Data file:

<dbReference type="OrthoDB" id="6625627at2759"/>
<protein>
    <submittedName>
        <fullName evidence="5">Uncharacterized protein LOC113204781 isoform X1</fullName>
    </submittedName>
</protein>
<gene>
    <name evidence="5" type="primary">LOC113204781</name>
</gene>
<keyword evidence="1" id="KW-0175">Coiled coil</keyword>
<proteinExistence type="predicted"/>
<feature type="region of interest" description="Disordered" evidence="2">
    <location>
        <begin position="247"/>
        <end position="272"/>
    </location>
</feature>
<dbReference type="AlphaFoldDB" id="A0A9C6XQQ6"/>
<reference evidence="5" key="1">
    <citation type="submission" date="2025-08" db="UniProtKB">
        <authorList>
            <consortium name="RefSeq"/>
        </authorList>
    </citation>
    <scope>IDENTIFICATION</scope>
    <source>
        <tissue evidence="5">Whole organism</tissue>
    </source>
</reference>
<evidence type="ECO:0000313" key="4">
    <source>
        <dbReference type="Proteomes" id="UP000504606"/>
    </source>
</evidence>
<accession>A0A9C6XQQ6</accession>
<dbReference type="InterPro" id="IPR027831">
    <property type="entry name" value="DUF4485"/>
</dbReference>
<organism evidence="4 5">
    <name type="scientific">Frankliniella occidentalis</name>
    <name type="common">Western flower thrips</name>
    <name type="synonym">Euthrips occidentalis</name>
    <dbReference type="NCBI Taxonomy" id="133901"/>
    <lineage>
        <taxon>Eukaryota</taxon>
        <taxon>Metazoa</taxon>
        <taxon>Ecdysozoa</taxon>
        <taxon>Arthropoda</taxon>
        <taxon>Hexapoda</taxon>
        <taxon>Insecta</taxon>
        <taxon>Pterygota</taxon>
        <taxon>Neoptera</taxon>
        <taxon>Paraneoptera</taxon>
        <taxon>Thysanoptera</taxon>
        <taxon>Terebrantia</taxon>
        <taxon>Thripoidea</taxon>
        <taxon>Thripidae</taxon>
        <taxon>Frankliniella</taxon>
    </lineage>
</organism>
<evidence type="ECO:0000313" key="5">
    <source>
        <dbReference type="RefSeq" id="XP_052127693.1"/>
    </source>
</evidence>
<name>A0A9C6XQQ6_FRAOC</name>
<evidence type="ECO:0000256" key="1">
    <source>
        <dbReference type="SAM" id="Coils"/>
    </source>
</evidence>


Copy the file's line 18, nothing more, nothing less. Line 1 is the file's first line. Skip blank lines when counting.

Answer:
<dbReference type="AlphaFoldDB" id="A0A9C6XQQ6"/>